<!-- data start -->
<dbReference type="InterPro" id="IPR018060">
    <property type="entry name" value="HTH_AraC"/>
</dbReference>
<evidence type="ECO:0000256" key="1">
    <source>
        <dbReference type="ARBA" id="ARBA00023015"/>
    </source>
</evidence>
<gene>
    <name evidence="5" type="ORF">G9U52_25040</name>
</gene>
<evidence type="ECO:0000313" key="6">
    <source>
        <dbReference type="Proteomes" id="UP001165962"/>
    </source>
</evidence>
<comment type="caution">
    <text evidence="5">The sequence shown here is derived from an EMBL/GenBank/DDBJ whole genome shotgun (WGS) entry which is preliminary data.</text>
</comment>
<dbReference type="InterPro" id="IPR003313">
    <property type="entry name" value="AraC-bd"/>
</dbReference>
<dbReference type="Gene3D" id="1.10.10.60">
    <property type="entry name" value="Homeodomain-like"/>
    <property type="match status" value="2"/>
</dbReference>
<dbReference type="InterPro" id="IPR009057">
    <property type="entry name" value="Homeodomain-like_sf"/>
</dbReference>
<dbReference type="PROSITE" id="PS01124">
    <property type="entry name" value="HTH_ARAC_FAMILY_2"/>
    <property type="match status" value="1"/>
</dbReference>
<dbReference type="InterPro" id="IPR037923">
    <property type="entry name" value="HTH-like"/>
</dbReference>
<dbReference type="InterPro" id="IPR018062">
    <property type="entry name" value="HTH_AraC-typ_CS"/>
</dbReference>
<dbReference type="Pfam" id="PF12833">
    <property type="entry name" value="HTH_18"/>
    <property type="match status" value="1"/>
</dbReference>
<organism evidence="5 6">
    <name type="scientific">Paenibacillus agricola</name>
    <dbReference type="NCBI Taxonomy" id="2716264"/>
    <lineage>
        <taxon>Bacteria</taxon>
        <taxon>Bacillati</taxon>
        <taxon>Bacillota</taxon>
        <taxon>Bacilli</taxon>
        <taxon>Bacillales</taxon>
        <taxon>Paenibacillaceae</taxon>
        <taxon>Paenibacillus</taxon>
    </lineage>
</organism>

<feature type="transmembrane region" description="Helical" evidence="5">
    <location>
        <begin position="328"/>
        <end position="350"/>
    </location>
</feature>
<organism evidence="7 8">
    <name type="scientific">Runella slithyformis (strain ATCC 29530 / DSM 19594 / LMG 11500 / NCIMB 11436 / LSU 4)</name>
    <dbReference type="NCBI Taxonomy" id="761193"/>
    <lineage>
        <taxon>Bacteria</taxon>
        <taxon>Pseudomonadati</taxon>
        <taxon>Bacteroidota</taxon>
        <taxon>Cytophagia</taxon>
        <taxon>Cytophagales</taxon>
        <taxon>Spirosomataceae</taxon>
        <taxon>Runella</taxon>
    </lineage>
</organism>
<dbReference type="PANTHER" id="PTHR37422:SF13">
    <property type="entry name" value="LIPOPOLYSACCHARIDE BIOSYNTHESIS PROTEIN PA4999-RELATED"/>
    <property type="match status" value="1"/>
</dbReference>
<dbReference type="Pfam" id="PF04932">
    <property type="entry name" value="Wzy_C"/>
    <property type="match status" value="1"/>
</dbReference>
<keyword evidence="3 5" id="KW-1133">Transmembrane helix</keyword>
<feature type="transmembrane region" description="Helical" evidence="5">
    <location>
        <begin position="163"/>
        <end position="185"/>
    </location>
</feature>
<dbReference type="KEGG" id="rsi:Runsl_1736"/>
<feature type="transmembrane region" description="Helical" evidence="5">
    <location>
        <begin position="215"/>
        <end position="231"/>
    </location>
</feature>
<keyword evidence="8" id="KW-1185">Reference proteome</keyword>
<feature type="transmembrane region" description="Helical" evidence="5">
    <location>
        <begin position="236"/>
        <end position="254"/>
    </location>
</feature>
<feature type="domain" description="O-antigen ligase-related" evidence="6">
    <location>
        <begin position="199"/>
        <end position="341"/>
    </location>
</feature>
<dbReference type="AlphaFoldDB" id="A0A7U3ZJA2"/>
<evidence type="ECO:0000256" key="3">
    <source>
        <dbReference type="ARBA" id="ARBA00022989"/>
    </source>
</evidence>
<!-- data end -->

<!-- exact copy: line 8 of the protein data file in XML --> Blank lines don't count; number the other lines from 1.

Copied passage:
</evidence>